‘The 100’ #33 – Her Jacket Pockets…

“Her jacket pockets, / Turned inside out, / Releasing fears of the colour blue.”



(Click on image for larger version).

This street poem appeared one day under the Cambie Street bridge in Vancouver. Two weeks later it was gone. I have no idea who the artist / poet is, or who ‘allowed’ it to be. If it was a sponsored, local government arts initiative, I am surprised and impressed. I love this idea of transient art. Like drawings on beach sand, erased by the incoming tide, or conceptual art made with seeds and rapidly eaten by birds – this poem is a fleeting moment in time. It is the antipodes of classical art that has survived for centuries, protected in churches, museums and galleries. One sees it or one doesn’t – it is there and then it is gone. The same process occurs with much of street art and graffiti. It is created, stays for awhile and then is power washed or ripped away. Is this the new conception of art?

19 thoughts on “‘The 100’ #33 – Her Jacket Pockets…

  1. Transience makes the works interesting as we watch the space. I am not sure about all of it, but prefer the loose just-finished look. I like the words, but I am suspicious of the neatness of this one!


    1. I hear you Philippa – perhaps the idea was to consciously not make it look like graffiti. In my experience most people tend to ignore graffiti but pay attention to large, neat text.


  2. The idea of writing on someone else’s property never appealed to me, I think graffiti is a sort of vandalism, but I do like the poem 🙂 and the way it was done, in those sober white letters.


    1. Ina, thanks for comment. We could get into a lengthy discussion about graffiti. This poem, I think, is not graffiti, it looks too neat and officially sanctioned; however, what if it was not officially sanctioned? What if it is a new expression of graffiti? (It is on public architecture after all). Where does the difference lie?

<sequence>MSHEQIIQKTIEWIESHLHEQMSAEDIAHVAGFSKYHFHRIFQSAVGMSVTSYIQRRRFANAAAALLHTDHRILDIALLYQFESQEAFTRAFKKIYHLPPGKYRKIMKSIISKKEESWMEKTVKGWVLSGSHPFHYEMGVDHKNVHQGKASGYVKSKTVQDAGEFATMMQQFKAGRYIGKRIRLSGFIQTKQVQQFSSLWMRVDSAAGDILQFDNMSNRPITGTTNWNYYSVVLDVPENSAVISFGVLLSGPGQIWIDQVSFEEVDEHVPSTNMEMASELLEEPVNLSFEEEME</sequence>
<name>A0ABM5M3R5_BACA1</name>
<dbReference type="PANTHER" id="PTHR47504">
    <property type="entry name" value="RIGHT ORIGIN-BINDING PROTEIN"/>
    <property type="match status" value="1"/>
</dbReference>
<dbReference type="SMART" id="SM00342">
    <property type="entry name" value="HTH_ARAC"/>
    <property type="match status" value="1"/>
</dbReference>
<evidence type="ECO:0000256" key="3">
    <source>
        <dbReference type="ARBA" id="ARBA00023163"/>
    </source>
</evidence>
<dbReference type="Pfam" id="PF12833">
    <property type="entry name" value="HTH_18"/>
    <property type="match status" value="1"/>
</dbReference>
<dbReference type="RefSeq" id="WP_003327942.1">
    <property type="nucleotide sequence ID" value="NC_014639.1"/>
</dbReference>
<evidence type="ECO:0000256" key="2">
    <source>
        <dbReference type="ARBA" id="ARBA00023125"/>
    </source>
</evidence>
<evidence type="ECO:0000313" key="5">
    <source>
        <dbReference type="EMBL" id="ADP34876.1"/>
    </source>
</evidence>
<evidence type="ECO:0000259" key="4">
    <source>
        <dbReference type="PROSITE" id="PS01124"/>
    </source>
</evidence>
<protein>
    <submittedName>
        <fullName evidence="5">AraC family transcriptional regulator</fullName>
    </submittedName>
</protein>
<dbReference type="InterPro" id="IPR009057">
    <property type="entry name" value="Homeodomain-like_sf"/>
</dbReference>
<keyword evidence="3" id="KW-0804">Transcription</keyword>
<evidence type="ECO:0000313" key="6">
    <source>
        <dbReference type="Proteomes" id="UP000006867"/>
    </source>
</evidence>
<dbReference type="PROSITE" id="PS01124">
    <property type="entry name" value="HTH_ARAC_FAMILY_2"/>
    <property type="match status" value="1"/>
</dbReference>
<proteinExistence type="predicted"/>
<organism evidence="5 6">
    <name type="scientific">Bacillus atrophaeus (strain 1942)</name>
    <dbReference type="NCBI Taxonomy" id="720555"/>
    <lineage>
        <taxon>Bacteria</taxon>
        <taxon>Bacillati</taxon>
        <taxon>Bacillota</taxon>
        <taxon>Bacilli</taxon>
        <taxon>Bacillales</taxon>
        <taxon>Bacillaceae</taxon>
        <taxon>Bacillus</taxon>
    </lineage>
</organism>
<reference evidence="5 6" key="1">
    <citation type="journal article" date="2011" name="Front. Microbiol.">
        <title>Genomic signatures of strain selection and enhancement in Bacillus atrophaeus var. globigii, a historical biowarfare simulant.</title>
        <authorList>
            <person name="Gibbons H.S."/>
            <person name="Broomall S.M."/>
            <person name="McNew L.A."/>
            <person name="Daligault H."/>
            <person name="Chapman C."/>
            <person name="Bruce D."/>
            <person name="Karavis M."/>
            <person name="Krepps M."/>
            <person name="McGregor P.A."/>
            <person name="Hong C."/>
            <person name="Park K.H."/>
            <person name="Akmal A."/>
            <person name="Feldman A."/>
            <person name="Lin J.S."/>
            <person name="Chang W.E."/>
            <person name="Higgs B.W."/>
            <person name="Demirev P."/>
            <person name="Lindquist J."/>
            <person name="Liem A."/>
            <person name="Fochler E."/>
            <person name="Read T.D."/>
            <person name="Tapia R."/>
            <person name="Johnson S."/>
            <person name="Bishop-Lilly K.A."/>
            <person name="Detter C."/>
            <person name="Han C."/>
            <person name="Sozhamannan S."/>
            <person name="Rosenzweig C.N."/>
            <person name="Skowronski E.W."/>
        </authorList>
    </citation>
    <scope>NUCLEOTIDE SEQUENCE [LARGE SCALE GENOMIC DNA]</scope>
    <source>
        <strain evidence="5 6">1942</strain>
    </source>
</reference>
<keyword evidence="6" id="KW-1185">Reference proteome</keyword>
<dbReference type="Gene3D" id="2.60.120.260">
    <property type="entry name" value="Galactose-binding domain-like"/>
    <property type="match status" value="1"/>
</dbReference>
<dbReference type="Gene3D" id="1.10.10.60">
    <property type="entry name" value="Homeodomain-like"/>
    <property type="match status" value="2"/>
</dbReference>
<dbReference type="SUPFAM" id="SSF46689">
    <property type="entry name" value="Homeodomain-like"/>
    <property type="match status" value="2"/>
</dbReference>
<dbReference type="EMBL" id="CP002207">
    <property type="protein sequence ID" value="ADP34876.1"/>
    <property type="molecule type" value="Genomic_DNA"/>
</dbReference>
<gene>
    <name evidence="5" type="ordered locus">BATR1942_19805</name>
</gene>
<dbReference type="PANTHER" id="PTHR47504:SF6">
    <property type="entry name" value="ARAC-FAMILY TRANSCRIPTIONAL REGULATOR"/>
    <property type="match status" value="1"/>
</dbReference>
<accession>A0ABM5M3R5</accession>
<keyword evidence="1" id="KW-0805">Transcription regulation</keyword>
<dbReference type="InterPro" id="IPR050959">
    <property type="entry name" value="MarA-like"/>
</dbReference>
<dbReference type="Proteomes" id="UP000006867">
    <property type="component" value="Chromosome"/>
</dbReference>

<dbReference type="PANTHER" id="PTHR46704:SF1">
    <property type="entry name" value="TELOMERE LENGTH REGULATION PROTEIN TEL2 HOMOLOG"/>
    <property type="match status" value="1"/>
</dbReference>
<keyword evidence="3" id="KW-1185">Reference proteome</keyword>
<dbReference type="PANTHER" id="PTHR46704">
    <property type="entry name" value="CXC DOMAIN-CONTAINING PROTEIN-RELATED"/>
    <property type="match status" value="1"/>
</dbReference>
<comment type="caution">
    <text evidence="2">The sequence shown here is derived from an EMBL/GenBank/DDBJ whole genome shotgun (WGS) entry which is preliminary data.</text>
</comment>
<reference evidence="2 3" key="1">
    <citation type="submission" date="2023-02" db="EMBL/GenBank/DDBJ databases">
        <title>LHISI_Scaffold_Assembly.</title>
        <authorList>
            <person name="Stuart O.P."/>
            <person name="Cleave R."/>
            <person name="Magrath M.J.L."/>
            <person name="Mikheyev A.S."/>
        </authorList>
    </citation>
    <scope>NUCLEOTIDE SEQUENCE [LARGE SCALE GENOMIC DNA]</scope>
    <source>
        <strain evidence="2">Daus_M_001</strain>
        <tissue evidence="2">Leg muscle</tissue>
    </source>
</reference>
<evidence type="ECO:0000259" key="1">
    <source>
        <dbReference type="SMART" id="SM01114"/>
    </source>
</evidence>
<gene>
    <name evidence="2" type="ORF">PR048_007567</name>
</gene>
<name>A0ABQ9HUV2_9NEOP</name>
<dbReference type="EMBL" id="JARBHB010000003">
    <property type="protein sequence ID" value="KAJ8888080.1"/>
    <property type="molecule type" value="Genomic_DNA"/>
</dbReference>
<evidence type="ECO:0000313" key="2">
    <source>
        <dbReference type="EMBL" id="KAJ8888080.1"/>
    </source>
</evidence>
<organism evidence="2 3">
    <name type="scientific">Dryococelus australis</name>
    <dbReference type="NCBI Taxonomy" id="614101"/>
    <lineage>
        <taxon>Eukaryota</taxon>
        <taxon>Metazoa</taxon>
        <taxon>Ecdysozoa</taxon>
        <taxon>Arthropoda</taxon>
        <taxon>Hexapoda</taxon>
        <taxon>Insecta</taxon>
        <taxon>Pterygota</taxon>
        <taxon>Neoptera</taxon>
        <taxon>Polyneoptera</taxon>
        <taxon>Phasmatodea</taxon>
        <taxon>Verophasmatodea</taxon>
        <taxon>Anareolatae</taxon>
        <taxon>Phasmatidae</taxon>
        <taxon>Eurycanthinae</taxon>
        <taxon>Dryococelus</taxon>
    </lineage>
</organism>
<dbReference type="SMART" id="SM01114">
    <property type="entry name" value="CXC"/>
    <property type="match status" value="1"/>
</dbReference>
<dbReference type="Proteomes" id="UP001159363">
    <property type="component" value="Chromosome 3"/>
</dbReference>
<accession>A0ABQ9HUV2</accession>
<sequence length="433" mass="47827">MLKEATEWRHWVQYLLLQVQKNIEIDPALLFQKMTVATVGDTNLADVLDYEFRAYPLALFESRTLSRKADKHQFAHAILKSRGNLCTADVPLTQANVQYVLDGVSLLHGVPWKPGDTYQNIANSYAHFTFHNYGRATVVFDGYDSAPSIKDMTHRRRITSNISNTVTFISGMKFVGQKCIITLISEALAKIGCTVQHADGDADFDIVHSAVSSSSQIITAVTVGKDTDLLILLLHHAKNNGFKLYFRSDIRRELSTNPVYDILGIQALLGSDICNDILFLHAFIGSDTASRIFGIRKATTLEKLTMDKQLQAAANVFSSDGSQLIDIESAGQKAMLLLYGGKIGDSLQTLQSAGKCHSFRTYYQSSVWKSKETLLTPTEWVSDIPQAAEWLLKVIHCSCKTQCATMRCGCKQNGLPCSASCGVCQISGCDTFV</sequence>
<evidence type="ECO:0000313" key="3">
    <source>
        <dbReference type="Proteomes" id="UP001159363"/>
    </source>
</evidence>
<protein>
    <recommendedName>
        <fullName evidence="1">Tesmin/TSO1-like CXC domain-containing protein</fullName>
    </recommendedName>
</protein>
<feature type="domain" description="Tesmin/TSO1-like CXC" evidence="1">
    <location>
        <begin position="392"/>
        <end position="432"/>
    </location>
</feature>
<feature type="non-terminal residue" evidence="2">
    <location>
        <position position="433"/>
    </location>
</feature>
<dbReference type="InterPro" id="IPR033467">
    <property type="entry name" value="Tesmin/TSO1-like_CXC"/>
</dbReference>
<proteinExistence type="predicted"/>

2. I make a distinction betwen street art and tagging. The latter I abhor. I can resonate with your concern about graffiti, even of the enchanting kind. I struggle with the idea of artists spraying someone’s property without permission – and yet, the art is often beautiful. When I see tagging on public property, it bothers me.


      1. Somewhere on my blog I posted a series about graffiti, street art and tagging. Amongst street artists these categories hold power and related philosophies, often strongly antagonistic to each other – much as the isms in art historical or academic art such as Modernism, Expressionism, Surrealism etc. For the tagging and part of the graffiti group, the use of public space for their artwork is an anti-gallery, anti establishment act of art. Other graffiti artists and many ‘street artists’ use only dedicated walls. So much of ‘Tagging’ is juvenile ‘scribbling’ and true graffiti artists abhor it as much as you (and I) do. Whatever the public thinks, there exists enough superior quality graffiti and street art to make it a form that will certainly enter future art history texts. I note your distinction between street art and tagging but just thought I would comment on why I am so interested in this area and have so many related posts…


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